Dr. Weary’s office is crowded and a bit shabby. His nurse weighs me, takes my blood pressure and draws several vials of blood. The work area is cramped and cluttered. Staff bumps into each other as they reach for needles, gauze, and other paraphernalia. I walk towards my meeting with Dr. Weary himself  through a narrow hallway which is lined with a long row of vinyl chairs. Each is equipped with a rod from which the dreaded chemo bottle will hang (or does chemo come in bags?) I shudder.

Dr. Weary runs late, but quickly pulls his chair up to the desk. He is fiftyish, speaks with a slight Southern drawl. He has kind brown eyes, and smiles easily, but looks a bit tired.

In front of him, on the desk, is a file and a brochure entitled “Shared Decision Making Chart.”  I notice that it has the same adjuvant statistical grahps as  Dr. Guru’s, except these bars are in full color. Dr. Weary’s assessment is different too:  My improved survival with chemo is not one in a hundred, but four in a hundred. I feel my hands start to tremble and get clammy.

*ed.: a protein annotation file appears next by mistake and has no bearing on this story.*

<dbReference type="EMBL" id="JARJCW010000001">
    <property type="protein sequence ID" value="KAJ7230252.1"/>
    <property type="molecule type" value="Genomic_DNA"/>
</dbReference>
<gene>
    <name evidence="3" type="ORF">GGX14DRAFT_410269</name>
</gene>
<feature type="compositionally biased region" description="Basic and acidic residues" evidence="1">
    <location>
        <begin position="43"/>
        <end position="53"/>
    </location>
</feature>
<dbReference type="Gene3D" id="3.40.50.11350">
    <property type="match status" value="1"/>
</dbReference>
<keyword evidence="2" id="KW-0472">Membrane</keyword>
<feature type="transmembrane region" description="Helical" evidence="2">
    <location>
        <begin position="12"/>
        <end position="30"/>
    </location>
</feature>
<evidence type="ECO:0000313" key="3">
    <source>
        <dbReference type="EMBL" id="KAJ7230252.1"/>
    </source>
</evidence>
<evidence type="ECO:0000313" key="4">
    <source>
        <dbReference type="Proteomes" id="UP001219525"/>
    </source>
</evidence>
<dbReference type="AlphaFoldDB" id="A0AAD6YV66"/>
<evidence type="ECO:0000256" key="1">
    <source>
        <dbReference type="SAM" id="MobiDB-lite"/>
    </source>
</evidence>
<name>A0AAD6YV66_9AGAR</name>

“How can that be?” I ask. (I should be delighted that it is four in a hundred not forty, but I am focused on disaster. I am so petrified of the chemo that I have also completely lost sight of its purpose.)

“Well, Guru based his on first generation chemo, ” he says. Now we have a much more effective therapy. We give six rounds, not four, and we give it every three weeks.

“We give cytoxan/adriamyacin/5FOX in six cycles. Your beautiful hair, ” Dr. Weary looks up to glance at my head, “will be gone, of course. With Andriamycin the hair falls out after the first cycle, but it ALL comes back,” he assures me.

I want to joke that the hair is more Van Michael’s than my own, but I am too shocked at the thought of chemo, and I try hard not to get weepy.

I have been so prepared to skip the chemo poisons. But  the issue again looms before me, like some growling, nasty pit bulldog in my path.

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